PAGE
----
En EspaŅol

Q. Who is Mr. Smarty Plants?

A: There are those who suspect Wildflower Center volunteers are the culpable and capable culprits. Yet, others think staff members play some, albeit small, role. You can torture us with your plant questions, but we will never reveal the Green Guru's secret identity.

Help us grow by giving to the Plant Database Fund or by becoming a member

Did you know you can access the Native Plant Information Network with your web-enabled smartphone?

Share

Ask Mr. Smarty Plants

Ask Mr. Smarty Plants is a free service provided by the staff and volunteers at the Lady Bird Johnson Wildflower Center.

Search Smarty Plants
    
 
See a list of all Smarty Plants questions
Can't find the answer in our existing FAQs, submit a question to Mr. Smarty Plants.
Need help with plant identification, visit the plant identification page.
 
rate this answer
Not Yet Rated

Tuesday - April 09, 2013

From: Durham, NC
Region: Southeast
Topic: Non-Natives, Propagation, Shrubs
Title: Plants purchased at Duke Gardens From Durham NC
Answered by: Barbara Medford

QUESTION:

I went to the plant sale at a local garden this week and bought some very small plants. I am happy to wait for plants to grow but wondered if I need to do anything special. I live in Durham NC and these plants were purchased from Duke Gardens. I bought a viburnum burkwoodii and an oak leaf hydrangea. Each is less than 5 inches in height. Can you provide any special planting needs and some idea of the growth rate of these plants. Will I have 10" plants at the end of this season?

ANSWER:

Because the Lady Bird Johnson Wildflower Center (home of Mr. Smarty Plants) is committed to the growth, propagation and protection of plants native not only to North America but to the area in which they grow naturally, we must first identify whether or not the plants you have asked about are, indeed, native.

Viburnum x burkwoodii. Although there are a number of members of the genus Viburnum native to North America, this is not one of them. From the Missouri Botanical Garden, here is a discussion of the growing and care of the shrub. Another article from Floridata says "Burkwood's viburnum is the result of a cross between V. carlesii and V. utile, both native to Asia," thus the "x" in the title Viburnum x burkwoodii. One of those two articles should help you with your questions.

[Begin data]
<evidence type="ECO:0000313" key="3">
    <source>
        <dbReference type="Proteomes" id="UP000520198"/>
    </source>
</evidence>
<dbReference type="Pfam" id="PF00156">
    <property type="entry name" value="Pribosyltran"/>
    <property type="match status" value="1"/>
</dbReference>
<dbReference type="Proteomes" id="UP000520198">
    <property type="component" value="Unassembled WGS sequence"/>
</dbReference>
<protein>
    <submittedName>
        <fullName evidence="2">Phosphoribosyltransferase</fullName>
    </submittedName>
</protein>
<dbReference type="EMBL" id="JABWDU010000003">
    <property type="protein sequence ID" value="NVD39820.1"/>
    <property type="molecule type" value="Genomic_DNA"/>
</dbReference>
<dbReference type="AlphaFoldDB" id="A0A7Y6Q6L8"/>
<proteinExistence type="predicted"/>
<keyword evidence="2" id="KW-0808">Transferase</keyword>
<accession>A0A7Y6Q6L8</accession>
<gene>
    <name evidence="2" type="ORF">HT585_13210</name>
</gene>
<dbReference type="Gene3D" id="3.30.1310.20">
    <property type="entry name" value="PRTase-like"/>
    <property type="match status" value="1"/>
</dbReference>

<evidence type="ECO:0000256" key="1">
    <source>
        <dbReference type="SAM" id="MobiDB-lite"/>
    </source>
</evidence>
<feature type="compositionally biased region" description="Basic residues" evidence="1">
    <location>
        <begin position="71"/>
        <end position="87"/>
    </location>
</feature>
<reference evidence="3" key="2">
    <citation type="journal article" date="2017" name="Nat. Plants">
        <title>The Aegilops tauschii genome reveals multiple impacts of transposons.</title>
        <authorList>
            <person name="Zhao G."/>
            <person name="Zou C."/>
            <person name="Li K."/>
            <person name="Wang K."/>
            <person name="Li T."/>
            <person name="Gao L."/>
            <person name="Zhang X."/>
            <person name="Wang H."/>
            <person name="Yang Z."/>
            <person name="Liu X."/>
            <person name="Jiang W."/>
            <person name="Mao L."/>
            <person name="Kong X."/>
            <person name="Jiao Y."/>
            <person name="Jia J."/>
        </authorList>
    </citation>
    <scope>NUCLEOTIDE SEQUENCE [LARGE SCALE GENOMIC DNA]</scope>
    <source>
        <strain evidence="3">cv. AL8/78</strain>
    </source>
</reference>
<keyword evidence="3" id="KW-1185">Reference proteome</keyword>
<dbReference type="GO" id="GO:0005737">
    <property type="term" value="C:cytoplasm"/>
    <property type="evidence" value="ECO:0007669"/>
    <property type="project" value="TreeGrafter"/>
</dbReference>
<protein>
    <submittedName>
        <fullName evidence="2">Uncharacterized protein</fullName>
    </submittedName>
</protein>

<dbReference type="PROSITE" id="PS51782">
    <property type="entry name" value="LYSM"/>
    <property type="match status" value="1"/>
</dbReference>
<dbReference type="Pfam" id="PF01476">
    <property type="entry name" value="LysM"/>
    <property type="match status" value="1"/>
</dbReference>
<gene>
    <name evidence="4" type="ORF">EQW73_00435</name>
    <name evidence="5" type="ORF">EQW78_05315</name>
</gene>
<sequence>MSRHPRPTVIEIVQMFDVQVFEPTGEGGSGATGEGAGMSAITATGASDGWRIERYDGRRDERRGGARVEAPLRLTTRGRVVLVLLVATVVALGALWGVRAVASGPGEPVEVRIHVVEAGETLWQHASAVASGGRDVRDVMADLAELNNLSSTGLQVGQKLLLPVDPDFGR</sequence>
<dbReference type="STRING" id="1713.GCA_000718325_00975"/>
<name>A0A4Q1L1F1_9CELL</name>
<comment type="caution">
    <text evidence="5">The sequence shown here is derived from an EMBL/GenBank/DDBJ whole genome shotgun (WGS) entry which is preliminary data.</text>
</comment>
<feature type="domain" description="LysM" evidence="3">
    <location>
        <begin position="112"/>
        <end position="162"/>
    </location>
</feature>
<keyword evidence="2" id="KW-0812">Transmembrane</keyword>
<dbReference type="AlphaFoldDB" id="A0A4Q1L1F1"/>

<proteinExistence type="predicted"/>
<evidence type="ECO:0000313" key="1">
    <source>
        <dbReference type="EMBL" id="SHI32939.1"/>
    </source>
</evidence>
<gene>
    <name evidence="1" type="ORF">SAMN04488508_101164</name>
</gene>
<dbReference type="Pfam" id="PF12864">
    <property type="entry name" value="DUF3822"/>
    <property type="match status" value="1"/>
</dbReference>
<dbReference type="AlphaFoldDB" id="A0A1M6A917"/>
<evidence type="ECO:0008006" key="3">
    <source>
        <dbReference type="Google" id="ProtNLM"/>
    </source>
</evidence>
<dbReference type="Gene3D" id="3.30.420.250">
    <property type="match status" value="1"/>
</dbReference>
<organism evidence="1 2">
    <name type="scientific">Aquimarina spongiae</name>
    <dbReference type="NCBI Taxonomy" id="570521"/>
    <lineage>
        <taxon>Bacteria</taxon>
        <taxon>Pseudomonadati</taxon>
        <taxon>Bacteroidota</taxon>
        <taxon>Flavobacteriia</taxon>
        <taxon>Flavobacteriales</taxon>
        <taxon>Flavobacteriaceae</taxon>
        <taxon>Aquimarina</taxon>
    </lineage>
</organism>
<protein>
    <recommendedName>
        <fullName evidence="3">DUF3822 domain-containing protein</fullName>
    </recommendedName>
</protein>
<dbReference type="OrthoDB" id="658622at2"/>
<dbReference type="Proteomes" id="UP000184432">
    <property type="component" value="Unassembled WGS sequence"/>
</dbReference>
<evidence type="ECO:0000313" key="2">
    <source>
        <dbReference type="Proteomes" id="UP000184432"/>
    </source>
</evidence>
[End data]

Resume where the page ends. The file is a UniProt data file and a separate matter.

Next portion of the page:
Hydrangea quercifolia (Oakleaf hydrangea) is, indeed, native to North Carolina. If you follow the plant link to our webpage on this plant, you will find Propagation Instructions and Growing conditions. Our webpage gives an ultimate mature height of 6 to 12 ft. tall, but we are sorry, we have no idea how tall either plant will be by the end of the year.

Again, from the Missouri Botanical Garden, here is more information on the care and culture of the Oak Leaf Hydrangea. 

 

From the Image Gallery


Oakleaf hydrangea
Hydrangea quercifolia

More Propagation Questions

Trimming prairie coneflower for lower height when blooming in Hampshire IL
August 16, 2009 - Can the prairie coneflower, Ratibida Columnifera, be cut by half or some amount before setting flower buds to force the plant to bloom at a shorter height? If not, when is the best time to dig and tra...
view the full question and answer

Petunias pollinated by clematis from Logansport IN
July 11, 2012 - Can petunias be pollinated by clematis? I have 2 petunias that have split blooms and look like a small clematis flower. They are growing close to a jackamani clematis.
view the full question and answer

Tall Evergreens for Pennsylvania
January 06, 2011 - I want to plant tall evergreen trees that grow really tall in deep shade or that I can plant already fairly large and withstand the shock of planting in a mature state and live in deep shade. I thank ...
view the full question and answer

Problems with a Hackberry tree in San Antonio.
September 23, 2010 - Our old hackberry tree fell over last year. Now we have dozens of new ones popping up in the same area. We want to transplant a few to another area of the yard, but they aren't surviving. It appears ...
view the full question and answer

Planting time for California poppies in Colorado
May 25, 2008 - I live in Colorado and planted California Poppies in my front yard at the end of April. I read that I probably should have planted them in the fall. There have sprouted a little but they don't seem t...
view the full question and answer

Smarty Plants's Facebook profile Support the Wildflower Center by Donating Online or Becoming a Member today.

Mr. Smarty Plants wants you to be his Facebook friend. Click the Facebook icon to add yourself to Mr. Smarty Plants list of friends.
E-NEWSLETTER | BECOME A MEMBER | DONATE NOW | MEDIA | SITEMAP
© 2014 Lady Bird Johnson Wildflower Center